The Brooklyn Quarterly is a new magazine of literature and public ideas, featuring fiction, essays, interviews, journalism and poetry. Read our first issue at: http://brooklynquarterly.org/


The Brooklyn Quarterly is launching Issue 2 soon and having another launch party to celebrate! Join the editors at reBar in Brooklyn on March 27th at 7PM!

RSVP here: https://www.facebook.com/events/692781240761015/

Cool social media moments: being retweeted by bell hooks and randomly responded to by Roseanne Barr.

Harper Lee having a smoke.

It seems that into the news cycle of every natural disaster a new chapter has been added, the one in which climate change is debated as a possible cause. It is now part of the way we talk about disasters, and Typhoon Haiyan is no exception. Many have added their voices that the storm — possibly the strongest ever to make landfall — was spurred by global warming, and this has been followed by the now-standard warnings that this storm is merely the tip of the iceberg. Perhaps this time, the authors speculate, the world will finally wake up and begin to take action.

Yet these articles come at almost the precise time that Japan announces it is backing away from its former, ambitious goal of cutting country-wide CO2 emissions to twenty-five percent of 1990 levels by the year 2020. With its nuclear plants closed after the Fukushima meltdown, the government says that this goal is no longer possible, and is now aiming for a cut of 3.8 percent of 2005 levels. It’s a huge blow, considering Japan is the world’s fifth largest carbon emitter.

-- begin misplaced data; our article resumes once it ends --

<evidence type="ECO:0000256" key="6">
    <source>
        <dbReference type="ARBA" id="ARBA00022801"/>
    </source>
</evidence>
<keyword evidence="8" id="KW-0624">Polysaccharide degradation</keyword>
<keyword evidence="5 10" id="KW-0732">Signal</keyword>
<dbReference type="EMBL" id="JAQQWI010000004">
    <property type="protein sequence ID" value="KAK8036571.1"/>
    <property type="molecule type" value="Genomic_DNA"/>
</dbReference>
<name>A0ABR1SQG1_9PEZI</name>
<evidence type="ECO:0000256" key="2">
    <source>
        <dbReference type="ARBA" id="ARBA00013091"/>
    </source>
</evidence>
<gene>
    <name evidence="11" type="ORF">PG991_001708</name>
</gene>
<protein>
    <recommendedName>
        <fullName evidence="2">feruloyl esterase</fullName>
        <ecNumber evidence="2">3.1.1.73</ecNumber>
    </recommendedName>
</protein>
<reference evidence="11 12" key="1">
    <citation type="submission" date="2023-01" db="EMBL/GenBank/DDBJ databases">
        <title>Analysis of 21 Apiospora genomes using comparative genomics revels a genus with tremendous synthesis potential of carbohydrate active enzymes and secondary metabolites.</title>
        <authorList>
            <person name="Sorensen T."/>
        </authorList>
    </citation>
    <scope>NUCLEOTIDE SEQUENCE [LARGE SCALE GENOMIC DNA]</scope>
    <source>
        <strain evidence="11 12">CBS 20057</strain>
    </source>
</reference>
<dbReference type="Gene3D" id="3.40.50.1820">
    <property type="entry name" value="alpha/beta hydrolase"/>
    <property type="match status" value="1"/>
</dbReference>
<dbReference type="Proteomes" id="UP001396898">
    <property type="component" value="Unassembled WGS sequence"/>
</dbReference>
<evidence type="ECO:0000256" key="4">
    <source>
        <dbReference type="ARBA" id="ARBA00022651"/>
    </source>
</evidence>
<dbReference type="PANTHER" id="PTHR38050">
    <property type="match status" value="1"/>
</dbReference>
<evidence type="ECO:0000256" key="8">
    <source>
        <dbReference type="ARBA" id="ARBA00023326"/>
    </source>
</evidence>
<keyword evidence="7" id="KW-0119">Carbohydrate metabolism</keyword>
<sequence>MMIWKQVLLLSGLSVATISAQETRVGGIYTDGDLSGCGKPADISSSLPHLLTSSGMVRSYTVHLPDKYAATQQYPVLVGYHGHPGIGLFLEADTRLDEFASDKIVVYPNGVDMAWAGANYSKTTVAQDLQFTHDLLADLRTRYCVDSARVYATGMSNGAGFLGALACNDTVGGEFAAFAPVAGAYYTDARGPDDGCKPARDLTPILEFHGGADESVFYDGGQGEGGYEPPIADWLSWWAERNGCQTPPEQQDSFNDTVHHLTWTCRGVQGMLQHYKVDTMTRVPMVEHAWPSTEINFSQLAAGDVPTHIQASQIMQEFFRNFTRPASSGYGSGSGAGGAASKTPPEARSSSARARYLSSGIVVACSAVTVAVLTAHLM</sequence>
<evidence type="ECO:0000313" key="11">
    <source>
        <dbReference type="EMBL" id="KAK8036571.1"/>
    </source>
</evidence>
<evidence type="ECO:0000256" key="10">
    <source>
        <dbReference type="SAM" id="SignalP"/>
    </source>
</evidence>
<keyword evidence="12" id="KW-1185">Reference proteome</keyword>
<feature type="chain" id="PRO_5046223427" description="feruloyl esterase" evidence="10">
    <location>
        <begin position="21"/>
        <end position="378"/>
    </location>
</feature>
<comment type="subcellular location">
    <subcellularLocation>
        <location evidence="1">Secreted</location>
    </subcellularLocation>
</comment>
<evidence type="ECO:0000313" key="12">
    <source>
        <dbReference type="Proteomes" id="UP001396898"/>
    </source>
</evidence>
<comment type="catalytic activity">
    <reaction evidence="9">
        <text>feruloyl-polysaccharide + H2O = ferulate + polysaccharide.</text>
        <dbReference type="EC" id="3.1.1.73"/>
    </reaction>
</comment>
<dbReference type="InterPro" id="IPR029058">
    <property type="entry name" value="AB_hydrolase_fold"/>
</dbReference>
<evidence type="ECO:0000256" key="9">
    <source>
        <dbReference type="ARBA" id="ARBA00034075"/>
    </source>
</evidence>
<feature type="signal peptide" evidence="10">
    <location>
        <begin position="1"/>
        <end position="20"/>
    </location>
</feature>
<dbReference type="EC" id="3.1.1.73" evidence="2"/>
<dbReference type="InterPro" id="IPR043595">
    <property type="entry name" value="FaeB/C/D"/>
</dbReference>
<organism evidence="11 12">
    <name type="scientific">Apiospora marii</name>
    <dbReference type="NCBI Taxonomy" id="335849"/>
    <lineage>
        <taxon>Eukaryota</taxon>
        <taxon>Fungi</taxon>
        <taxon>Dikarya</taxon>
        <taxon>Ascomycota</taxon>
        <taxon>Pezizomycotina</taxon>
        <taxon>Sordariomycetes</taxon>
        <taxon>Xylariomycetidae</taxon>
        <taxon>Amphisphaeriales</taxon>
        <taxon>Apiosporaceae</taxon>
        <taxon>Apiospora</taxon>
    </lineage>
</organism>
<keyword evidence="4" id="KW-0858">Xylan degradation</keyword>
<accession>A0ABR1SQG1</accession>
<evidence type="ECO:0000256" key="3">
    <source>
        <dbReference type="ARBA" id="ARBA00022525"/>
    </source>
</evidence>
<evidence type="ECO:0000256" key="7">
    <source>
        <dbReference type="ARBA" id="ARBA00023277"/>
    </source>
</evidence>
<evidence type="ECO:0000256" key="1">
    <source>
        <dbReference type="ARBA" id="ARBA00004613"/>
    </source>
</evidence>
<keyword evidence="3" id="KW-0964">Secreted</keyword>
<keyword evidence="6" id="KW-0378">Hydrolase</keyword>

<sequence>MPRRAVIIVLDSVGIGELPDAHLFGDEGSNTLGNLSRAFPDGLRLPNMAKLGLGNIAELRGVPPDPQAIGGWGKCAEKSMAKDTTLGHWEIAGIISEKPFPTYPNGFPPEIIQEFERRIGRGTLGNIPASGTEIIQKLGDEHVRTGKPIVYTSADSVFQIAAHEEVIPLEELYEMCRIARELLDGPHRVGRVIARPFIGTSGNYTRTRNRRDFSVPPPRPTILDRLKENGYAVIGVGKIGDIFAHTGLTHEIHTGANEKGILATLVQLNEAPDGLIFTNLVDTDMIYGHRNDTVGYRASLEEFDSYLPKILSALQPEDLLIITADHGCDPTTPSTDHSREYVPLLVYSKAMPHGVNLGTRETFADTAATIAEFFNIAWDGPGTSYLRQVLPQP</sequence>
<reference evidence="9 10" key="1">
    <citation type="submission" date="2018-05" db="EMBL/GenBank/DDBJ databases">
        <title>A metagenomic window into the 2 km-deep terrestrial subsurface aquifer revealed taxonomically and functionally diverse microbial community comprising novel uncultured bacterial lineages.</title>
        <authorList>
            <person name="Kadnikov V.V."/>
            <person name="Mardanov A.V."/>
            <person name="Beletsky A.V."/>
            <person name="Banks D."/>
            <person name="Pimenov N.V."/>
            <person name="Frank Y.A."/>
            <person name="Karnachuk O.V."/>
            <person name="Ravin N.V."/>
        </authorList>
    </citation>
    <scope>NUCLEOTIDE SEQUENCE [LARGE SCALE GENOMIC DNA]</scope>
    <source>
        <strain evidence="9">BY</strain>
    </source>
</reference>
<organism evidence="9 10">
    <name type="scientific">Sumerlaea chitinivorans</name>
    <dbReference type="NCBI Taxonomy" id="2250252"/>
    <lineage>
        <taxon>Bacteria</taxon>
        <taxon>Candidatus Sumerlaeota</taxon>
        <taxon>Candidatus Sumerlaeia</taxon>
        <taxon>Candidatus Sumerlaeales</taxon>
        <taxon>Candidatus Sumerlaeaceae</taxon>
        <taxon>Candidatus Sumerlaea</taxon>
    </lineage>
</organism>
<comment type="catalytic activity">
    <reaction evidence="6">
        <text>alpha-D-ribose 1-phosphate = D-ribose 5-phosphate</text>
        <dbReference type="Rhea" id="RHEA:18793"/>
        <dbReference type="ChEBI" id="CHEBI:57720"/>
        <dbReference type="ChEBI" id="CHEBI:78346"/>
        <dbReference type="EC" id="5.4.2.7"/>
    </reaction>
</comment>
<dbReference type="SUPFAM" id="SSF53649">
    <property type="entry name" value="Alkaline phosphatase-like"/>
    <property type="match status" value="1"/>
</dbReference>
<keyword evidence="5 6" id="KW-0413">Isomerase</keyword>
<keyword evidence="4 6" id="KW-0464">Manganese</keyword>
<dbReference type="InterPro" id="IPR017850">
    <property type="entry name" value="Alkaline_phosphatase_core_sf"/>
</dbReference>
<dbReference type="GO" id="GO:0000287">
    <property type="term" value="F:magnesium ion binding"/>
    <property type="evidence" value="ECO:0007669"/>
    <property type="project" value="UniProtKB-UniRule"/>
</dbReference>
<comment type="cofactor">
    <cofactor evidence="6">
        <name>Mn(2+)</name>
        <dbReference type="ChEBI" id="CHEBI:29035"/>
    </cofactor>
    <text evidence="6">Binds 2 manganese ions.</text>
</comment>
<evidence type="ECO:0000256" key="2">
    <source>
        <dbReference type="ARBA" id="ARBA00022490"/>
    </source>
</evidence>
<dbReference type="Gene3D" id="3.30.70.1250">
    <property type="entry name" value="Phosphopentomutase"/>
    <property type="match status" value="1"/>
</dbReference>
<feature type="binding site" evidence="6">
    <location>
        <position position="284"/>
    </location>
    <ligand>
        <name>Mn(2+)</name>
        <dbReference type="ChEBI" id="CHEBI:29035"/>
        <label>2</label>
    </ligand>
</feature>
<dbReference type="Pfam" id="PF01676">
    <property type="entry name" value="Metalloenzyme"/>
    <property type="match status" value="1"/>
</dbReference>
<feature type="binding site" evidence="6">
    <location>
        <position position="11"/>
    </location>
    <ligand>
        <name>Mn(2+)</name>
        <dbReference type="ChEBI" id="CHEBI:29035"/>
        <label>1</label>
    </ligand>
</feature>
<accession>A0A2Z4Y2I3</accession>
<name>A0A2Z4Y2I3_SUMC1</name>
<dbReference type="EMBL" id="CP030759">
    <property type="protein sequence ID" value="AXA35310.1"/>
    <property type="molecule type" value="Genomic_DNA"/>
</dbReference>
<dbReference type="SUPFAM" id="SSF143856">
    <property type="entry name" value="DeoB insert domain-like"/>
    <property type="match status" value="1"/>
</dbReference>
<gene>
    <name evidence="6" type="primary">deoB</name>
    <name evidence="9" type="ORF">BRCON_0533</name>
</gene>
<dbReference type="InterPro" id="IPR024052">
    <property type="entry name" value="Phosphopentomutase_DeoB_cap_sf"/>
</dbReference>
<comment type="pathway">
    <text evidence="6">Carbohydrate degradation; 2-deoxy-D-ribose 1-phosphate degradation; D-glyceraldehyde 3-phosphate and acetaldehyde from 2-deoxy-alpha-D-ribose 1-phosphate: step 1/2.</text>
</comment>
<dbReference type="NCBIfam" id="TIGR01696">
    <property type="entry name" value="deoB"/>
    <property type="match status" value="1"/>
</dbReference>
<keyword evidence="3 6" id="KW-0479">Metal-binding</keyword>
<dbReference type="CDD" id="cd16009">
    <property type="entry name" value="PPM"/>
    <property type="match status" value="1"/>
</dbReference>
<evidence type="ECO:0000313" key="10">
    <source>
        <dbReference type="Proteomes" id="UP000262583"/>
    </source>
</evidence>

As easy as it is to bemoan this decision, it’s hard to criticize considering how lackluster our own national performance has been on the subject. It is news to no one that the United States has done woefully little to curb its emissions and shows no signs of doing so in the future.

Read more on our blog: http://brooklynquarterly.org/climate-change-whats-enough-to-turn-the-tide-of-policy/



I’m the Creative Nonfiction editor of Quaint Magazine, an online literary mag devoted to improving the VIDA count, one writer at a time! We take poetry, fiction, and creative nonfiction from anyone who identifies as a woman/womyn, so please please please send us your work!


Ernest Hemingway with a leopard.

Vladimir Nabokov loved chasing butterflies. Here he is with a big net.

Vladimir Nabokov loved chasing butterflies. Here he is with a big net.

We’ve all been told that “the rent is too damn high,” but just how high is it? Looking at rent amounts themselves can be deceiving: while rents are largely sky-high in the Upper East Side or Tribeca, so are household incomes.

Read the rest of this piece at: http://brooklynquarterly.org/the-rent-is-too-damn-high-nyc-rent-vs-income-zip-by-zip/

This is the only photo in existence of J.D. Salinger writing “Catcher in the Rye”. Taken during WWII.

Read the rest of this at The Brooklyn Quarterly: http://brooklynquarterly.org/one-story-becomes-many/

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